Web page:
As we know, the REAL world is much different from economic equations.

Instead, the real world economy moves through market cycles. These market cycles fluctuate between boom and bust as the market participants move through cycles of fear and greed and all sentiments in between.

The past 10 years have seen some amazing bubbles which were not sustainable because the asset prices got out of line with the underlying fundamentals supporting the market.

Let’s review the bubbles in our recent memory.

2000 Nasdaq index over 5000 – 9 years later the index is still off 60% from its peak.

2007 Real Estate Bubble – In just 2 years some markets are off 60% and the average is off 30%.

2008 Oil Price – The price per barrel peaked around $150 but then fell to under $40 in less than 2 years.

2009 US Treasuries??? If the future holds inflation then this may be just as large as the 2007 real estate bubble. However, if we continue with deflation, then maybe current yields are the new normal.

So, what bubble are we in now?

Please comment below and let me know what you think.

You might also like these posts on similar topics:

Historically we often think of a recession as a sharp drop in economic output followed by a sharp rise. This is called the “V-shaped” recovery. The current “Great Recession” had a sharp downturn but so far no recovery after 18 months, and most talk is of an “L-shaped” or “U-shaped” rebound.

Why is this?

There’s an excellent post on Calculated Risk blog (one of my favorites) about economic growth engines that typically pull us out of recession with a sharp upward swing in activity.

The top two economic growth engines are residential investment and personal consumption expenditures.

Since we’ve had the largest residential real estate bubble in history and massive over-consumption, both due to very loose credit, these two growth engines are NOT poised to restart economic growth anytime soon.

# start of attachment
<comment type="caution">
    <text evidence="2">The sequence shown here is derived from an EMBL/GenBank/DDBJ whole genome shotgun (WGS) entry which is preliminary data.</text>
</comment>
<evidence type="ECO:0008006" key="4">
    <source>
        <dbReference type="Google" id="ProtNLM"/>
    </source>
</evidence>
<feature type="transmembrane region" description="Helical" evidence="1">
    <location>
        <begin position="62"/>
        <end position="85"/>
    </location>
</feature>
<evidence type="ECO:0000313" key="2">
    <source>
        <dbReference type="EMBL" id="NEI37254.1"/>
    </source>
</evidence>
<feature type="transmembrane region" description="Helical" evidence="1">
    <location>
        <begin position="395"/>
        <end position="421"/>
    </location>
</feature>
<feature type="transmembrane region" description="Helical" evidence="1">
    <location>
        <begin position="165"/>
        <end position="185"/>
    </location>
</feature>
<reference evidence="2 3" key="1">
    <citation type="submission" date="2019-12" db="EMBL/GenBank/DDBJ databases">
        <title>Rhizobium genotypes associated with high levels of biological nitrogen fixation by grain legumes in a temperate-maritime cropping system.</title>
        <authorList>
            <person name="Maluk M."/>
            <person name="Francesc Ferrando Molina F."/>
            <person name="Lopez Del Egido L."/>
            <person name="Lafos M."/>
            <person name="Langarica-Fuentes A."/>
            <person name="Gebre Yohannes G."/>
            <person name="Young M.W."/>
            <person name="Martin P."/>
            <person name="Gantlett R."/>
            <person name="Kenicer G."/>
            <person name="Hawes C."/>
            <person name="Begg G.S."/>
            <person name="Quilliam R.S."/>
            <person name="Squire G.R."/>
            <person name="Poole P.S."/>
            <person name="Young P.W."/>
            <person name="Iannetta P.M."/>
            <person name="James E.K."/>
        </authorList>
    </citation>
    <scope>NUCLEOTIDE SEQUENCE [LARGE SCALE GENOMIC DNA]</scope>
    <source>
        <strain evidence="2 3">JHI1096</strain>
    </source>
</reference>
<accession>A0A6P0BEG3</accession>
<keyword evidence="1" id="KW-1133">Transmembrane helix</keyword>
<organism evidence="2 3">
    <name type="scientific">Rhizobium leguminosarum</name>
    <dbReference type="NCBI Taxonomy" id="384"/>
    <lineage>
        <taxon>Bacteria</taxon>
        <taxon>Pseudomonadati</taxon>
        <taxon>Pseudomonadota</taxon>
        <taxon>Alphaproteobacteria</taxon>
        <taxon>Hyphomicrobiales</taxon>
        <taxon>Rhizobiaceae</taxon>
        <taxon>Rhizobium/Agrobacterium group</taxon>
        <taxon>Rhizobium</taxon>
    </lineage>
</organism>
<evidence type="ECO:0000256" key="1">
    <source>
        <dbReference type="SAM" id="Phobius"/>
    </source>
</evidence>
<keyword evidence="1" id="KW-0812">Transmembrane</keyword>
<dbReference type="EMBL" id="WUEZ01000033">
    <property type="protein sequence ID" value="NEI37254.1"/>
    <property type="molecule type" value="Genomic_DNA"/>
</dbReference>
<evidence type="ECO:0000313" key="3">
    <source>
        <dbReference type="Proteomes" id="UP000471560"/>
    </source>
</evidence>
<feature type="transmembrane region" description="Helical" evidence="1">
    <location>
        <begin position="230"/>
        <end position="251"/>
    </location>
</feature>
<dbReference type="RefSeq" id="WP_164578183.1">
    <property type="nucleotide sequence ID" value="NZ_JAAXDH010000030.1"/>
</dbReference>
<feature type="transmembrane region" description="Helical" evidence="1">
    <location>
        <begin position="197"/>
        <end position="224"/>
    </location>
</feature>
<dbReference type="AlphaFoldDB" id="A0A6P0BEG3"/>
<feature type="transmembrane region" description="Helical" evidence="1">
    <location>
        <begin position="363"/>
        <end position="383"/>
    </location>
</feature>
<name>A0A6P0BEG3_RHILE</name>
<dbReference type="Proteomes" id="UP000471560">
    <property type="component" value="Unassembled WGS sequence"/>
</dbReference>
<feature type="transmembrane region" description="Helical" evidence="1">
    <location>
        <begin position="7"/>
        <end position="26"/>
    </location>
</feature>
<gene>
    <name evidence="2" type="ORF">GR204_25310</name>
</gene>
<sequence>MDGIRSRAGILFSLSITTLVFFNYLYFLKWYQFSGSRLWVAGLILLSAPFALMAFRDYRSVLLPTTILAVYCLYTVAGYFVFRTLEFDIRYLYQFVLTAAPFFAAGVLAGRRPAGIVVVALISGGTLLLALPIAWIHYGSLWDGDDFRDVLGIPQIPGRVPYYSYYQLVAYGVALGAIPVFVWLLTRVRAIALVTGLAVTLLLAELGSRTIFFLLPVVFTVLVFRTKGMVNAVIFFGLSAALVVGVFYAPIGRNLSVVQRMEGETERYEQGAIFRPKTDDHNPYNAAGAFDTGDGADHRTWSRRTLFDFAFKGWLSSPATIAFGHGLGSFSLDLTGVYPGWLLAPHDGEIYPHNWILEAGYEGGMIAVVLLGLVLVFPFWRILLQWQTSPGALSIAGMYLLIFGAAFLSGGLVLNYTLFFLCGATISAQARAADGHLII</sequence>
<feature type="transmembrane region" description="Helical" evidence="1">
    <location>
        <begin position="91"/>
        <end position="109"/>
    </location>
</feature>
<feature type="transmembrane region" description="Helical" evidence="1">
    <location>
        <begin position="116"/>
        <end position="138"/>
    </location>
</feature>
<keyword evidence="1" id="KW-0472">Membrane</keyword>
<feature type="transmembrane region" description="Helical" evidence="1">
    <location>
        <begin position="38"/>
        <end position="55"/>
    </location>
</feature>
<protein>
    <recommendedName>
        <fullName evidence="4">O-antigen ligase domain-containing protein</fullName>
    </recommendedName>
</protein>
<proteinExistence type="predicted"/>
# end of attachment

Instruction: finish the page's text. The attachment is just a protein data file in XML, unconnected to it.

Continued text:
In fact, just the opposite is true. Any recovery will be held in check by the massively overbuilt inventory of residential real estate and the inability of consumers to tap savings and credit to purchase consumer goods at the level needed to “stimulate the economy”.

Thus, while it looks like we avoided the Great Depression II, we’ll probalby remain in the Great Recession I for some time.

What do you think? Whether you agree or disagree, please add your comment below and show me you’re alive!

I read a very good NY Times article “We Try Harder (but What’s the Point?)” about the difference between business and finance.

The current economic crisis is a financial problem brought on by poorly conceived financial instruments. The underlying businesses of the economy are reasonably sound businesses except in categories such as banking (banks), finance (B/D, investment banks), and home building.

A more stable financial system will lead to a more stable business cycle. The current system needs massive overhaul to prevent financial instruments from ruining businesses and the lives of most people.

My favorite quotes:

The Journal warned, “If a buyout or acquisition deal doesn’t materialize for Avis, stock and bond investors will have to focus on the fundamentals of its car-rental business.”

Modern capitalism has two parts: there’s business, and there’s finance. Business is renting you a car at the airport. Finance is something else.